BATON ROUGE, La. — Representatives for the Louisiana Department of Health gave few answers to lawmakers at the first legislative hearing about the deadly Independence Warehouse evacuation of 843 nursing home residents.
State senators and representatives on the Joint Medicaid Oversight Committee meeting questioned a panel of attorneys representing LDH through the warehouse situation's fallout.
A total of seven nursing homes across four Southeast Louisiana parishes, owned by real-estate mogul Bob Dean, evacuated to a warehouse in Tangipahoa Parish that was also owned by Dean.
Residents and workers there described putrid conditions and poor care. At least 15 of those residents have died since the evacuation to Independence, La. Five of those deaths so far have been classified as storm-related.
The conditions at the facility got so bad that LDH swooped in on Sept. 1 and began moving residents out. Over a 48-hour period, nearly 450 residents were taken from the warehouse and sent to shelters across the state.
The hearing Friday, part of the committee's regular meeting, was a chance for officials to get some answers about how conditions deteriorated so rapidly, and why the residents were allowed to go there in the first place.
But lawmakers such as Rep. Tony Bacala were visibly frustrated at the lack of answers given at the hearing by Stephen Russo, LDH's director of legal affairs.
Flanked by the other LDH lawyers, he cited attorney-client privilege, a lawsuit filed by a resident against LDH over the evacuation plan, and ongoing state investigations while declining to answer a number of questions related to the incident.
Chiefly among those unanswered questions was one of accountability: Who was responsible for approving the evacuation plans of the seven nursing homes that sent residents to the Independence warehouse ahead of Hurricane Ida?
"What's the purpose of a mandated plan that can say anything, apparently, if nobody has to approve (it)?" Bacala asked. "Who signs off on them?"
According to Russo, LDH is not responsible for approving either the full nursing home evacuation plans, or the separate summaries of those plans that they receive — except when renewing licenses for the nursing homes each year on behalf of the federal government.
The state's health department said the plans should be submitted to each facility's home parish, through that parish's office of emergency preparedness. The state only gets a summary, which they review simply to make sure the 140+ page document doesn't have any requirements missing.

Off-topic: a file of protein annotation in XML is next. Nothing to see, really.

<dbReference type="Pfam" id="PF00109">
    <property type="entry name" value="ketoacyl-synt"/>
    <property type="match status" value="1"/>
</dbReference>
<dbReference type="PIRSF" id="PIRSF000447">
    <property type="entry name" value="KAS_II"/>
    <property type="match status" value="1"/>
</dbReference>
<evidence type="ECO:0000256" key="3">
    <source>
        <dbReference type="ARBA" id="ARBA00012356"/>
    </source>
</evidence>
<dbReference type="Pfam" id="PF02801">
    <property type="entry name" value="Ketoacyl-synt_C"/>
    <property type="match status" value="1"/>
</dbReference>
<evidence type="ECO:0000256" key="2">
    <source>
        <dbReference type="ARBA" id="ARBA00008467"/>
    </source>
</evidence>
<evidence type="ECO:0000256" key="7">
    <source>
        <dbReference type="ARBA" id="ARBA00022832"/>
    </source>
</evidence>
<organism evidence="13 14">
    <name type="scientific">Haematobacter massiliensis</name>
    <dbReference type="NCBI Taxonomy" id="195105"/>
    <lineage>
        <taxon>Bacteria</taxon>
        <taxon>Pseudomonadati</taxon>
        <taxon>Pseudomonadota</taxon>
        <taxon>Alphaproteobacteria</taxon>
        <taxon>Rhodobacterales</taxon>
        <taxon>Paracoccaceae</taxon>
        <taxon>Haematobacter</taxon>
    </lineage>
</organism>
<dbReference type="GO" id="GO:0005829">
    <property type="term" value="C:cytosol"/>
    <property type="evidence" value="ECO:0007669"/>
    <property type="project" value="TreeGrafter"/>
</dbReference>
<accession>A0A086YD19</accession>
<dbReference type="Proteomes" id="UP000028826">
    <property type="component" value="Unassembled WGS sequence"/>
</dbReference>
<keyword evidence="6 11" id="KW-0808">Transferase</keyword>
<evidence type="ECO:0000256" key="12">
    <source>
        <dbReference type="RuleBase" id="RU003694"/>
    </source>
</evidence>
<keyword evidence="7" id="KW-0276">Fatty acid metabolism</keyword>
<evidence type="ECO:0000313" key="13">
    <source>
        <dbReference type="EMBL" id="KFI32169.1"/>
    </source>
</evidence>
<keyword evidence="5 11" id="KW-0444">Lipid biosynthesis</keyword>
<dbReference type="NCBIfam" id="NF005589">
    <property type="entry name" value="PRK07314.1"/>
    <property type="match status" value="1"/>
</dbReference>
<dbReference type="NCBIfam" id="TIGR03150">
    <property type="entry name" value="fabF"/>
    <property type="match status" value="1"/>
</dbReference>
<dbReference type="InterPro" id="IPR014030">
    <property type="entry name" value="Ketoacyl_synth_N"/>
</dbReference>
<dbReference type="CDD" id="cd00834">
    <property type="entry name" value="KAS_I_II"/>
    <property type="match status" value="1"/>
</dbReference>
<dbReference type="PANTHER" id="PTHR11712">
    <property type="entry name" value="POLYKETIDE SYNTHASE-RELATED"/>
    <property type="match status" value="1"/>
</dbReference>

But parish-level officials say it is LDH's job, not theirs, to approve the plans. They also claim their sole responsibility is to review the plans and not to give them a thumbs up.
"The parish OHSEP does not have a role in approving the plans," said Michael Tidwell, a spokesman for the city of New Orleans, where two of the nursing homes were. "That responsibility lies solely within LDH."
Much of the frustration appeared to stem from a lack of absolute answers from LDH, even to questions that would seem easy to answer.
When Rep. Rick Edmonds, the chairman of the committee, tried to confirm that there was no chance the displaced residents could go back to the Independence warehouse if another hurricane struck, he couldn't get a concrete answer.
All seven nursing homes have been formally shut down by LDH, the residents have been moved to other, certified nursing home facilities across the state, and Russo said he wasn't aware of any other facilities whose plans to evacuate included Independence, let alone the specific warehouse owned by Bob Dean.
But Russo would say only that he would "highly doubt" that they could be sent back there, and that he was 99.9% sure it wouldn't happen.
"I don't know how we don't get a definitive answer to that question," Edmonds said.
At one point, when Sen. Bob Hensgens asked a question confirming how the state handles deficiencies found while renewing licenses, Russo huddled with the other attorneys before answering the procedural question.
"That's a yes or no," Hensgens said while the LDH lawyers conferred, before answering his own question. "The answer is yes."
Rep. Thomas Pressly honed in on the fact that Louisiana state law allows nursing homes to shelter people in unlicensed facilities for up to five days after a storm. His question was simple: Is there a minimum standard for those facilities?
Before he finished asking the question, one of the attorneys began shaking his head and leaned in whisper in Russo's ear. After listening for a second, Russo straightened and spoke to the microphone.
"No, I cannot answer that."
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